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No More Tearout.

By: Chelsea Rodgers


The number one challenge in woodworking is avoiding tearout. Fortunately, it is fairly predictable if you know how to "read the grain." That refers to observing the grain pattern in a board and interpreting how its grain or tissue orientation will react when you are cutting it, especially in regards to planers and jointers, definitely when using hand planes.

Log View


When viewed from the end, a log's grain looks like a spider web (see the illustration at left). That grain as it presents in a board will tell you how it will react to cutting Those patterns (flat, rift and quartered) indicate where a board was harvested from a log. Riftsawn is the most difficult to predict which cutting direction will produce tearout.


Flatsawn Lumber

Flatsawn lumber is the easiest grain to read, and also can tear out excessively if you try to "run the piece against the grain" through a planer or jointer. The growth rings in flatsawn stock are roughly parallel to the face, though they are curved. To joint or plane the faces, it's best to read the growth ring lines on the edge closest to the center of the tree. Woodworkers say that you always want to "cut uphill" on those lines. See the illustration above to clearly understand what that means. All machines cut against feed direction, meaning that you must be aware of the rotation of the cutter head when using a jointer or planer. To mill the edges, read the direction of the rays on the face. Read them near the center of the cathedral patterns and remember that you should never read the cathedrals themselves.


Quartersawn

Quartersawn stock is the opposite of flatsawn, in that the growth rings run perpendicular to the face. Again, think of a spider web, where the concentric rings are like growth rings and the radial lines are like the rays. So evaluate quartersawn stock in the opposite way to flatsawn stock. To cut the faces, look at the edges. The edge closest to the center will have tiny cathedral patterns (if properly quartersawn), but read the tiny rays running through them instead. To mill the edges, read the growth ring lines on the faces. Look to the bottom illustrations to understand the proper feed direction and cutter rotation.


Riftsawn Lumber

On riftsawn boards where the growth rings on the end grain are 45 degrees to the faces and edges everywhere, it's more difficult. In that case, read both rays and growth rings on both faces and edges. Where rays and growth rings run the same direction, you’ll read the grain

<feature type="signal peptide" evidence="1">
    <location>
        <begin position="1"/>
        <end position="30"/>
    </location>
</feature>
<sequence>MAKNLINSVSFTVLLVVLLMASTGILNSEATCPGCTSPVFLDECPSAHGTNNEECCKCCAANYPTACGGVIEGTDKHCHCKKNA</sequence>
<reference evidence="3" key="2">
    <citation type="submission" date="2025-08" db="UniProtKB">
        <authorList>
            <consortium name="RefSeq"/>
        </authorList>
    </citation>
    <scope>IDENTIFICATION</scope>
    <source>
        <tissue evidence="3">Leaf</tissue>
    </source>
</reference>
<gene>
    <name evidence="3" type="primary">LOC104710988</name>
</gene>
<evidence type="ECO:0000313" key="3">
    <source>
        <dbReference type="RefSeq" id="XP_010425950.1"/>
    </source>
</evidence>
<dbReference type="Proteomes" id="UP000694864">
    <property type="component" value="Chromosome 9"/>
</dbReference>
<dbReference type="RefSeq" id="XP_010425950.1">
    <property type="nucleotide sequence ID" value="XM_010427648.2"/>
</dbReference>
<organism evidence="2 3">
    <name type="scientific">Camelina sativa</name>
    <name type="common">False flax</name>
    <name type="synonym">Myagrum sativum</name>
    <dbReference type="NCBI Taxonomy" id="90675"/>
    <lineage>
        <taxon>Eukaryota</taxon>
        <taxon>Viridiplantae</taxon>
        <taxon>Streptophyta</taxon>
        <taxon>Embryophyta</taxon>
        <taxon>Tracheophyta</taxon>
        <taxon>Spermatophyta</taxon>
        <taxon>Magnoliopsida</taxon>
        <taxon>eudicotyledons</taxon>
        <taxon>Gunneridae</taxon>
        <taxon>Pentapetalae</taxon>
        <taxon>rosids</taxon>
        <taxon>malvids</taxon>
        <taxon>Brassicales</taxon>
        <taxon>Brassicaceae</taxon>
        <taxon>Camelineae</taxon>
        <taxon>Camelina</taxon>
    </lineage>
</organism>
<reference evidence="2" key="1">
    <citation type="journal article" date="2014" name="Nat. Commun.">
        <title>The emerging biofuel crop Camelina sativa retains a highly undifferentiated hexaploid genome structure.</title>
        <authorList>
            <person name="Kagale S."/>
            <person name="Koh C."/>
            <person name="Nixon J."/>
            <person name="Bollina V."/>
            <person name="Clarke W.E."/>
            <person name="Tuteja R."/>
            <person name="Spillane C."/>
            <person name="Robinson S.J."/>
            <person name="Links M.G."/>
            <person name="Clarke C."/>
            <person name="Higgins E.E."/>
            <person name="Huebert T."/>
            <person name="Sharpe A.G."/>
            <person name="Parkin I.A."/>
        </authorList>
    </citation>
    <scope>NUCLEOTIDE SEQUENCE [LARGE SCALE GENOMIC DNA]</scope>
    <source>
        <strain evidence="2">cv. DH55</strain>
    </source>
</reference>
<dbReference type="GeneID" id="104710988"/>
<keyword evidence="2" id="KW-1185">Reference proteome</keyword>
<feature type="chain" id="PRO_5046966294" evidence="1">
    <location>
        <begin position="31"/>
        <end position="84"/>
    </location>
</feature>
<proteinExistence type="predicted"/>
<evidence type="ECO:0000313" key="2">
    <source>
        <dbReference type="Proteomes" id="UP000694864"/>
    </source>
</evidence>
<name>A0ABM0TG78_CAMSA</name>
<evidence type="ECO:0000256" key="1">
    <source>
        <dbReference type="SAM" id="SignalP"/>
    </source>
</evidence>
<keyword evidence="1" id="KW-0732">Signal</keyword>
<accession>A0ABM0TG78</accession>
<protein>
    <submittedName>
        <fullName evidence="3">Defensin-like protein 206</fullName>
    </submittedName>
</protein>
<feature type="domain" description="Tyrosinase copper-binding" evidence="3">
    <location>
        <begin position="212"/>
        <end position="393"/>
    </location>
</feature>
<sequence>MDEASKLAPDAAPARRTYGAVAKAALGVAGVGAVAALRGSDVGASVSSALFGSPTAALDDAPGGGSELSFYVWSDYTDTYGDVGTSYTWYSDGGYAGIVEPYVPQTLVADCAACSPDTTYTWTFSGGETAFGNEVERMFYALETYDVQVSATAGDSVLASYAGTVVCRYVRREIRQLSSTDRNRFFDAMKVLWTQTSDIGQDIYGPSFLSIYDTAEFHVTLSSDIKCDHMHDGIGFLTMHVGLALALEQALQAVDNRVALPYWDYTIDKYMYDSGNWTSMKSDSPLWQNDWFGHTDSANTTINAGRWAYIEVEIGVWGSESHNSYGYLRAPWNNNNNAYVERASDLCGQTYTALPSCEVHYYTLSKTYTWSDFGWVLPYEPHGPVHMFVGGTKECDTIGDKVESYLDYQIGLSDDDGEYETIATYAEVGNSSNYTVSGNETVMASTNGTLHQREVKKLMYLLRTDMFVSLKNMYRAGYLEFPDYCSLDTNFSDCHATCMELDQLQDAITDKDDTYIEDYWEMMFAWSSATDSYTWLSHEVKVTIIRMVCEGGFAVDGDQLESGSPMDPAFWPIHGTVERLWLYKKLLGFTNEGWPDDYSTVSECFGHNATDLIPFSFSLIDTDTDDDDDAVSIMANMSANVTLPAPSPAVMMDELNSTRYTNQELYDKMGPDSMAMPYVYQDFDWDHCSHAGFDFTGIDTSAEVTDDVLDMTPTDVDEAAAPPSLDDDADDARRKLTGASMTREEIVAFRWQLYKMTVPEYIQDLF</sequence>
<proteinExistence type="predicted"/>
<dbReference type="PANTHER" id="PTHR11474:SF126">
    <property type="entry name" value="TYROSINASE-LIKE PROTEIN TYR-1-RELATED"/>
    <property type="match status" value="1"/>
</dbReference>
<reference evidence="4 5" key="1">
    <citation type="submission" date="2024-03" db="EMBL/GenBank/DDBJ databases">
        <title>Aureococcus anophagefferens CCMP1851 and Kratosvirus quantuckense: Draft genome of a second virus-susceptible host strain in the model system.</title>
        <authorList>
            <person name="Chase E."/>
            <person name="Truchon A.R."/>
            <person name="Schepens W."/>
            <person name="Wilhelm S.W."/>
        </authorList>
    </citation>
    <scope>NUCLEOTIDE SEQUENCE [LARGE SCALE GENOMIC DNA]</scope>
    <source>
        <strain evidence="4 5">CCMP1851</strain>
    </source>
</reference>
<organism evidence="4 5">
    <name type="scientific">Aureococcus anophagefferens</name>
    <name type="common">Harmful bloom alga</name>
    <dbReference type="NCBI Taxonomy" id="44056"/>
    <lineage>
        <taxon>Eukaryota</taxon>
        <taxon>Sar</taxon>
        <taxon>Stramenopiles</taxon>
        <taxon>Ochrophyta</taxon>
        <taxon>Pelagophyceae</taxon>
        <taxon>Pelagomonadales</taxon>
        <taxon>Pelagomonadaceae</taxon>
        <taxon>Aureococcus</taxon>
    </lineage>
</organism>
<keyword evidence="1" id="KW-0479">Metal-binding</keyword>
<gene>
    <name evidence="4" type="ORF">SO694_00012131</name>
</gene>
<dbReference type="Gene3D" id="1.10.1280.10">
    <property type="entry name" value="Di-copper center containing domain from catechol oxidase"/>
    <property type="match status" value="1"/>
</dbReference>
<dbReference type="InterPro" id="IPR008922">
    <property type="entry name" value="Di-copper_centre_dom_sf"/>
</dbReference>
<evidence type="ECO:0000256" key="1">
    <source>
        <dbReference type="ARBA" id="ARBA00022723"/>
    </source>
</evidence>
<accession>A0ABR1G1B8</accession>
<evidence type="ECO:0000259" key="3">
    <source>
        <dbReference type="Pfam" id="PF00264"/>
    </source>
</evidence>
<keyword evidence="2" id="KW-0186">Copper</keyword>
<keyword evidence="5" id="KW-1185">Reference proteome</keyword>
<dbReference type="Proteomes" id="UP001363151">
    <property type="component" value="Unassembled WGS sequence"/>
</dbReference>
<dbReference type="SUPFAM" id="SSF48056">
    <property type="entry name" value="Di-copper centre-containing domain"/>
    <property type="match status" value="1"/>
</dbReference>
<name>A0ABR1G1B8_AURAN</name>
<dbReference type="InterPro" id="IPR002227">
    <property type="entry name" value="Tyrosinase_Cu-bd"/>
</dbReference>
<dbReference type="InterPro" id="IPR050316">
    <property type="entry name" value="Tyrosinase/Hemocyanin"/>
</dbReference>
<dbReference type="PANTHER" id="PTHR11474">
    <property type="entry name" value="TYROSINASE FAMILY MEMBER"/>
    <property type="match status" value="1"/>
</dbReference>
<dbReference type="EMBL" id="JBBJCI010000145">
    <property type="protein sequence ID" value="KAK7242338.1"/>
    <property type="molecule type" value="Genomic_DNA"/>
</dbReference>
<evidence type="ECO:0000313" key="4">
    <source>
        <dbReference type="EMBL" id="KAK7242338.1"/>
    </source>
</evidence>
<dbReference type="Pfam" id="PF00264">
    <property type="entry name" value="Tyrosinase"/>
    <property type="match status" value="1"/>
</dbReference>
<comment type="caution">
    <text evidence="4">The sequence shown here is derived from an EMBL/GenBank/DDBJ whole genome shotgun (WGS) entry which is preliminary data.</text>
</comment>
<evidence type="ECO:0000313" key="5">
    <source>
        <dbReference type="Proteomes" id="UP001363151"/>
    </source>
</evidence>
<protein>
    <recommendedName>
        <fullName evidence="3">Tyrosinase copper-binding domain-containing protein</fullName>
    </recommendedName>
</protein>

correctly for sure. Where they run in opposite directions, you're really just flipping a coin. Try light cutting in one direction to see how the wood behaves.




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'Worth the Effort

The fact is that we always have a 50/50 chance of making the right or wrong choice, but that does not reduce the value of reading the grain. Incorrect feed direction can and will cause tearout at the worst possible time. So just because some stock may be hard to read correctly doesn't mean we should abandon the practice altogether.

Now, let’s talk about situations where the grain reverses direction once or twice or even more in a single board. In this case, the best course is to cut according to what the largest amount of the grain indicates is the best feed direction. And where you observe that you have grain that twists profoundly or reverses within the length of the board, use extremely shallow cutting passes (and extremely sharp cutting edges).

Some high-figure grain patterns, such as bird's-eye and curly figure (e.g., maple) involve constantly reversing grain, and there is often no risk-free way to proceed. Quilted maple, crotch-grained mahogany and waterfall bubinga are some other grain patterns that will present this problem. Shallow cutting passes will be helpful, but shifting to scraping or sanding methods (including thickness sanders) will be most successful.

Reading the grain will save you time and frustration. It is something every woodworker should learn to do. The good news is that you will get better at it as you work on it.


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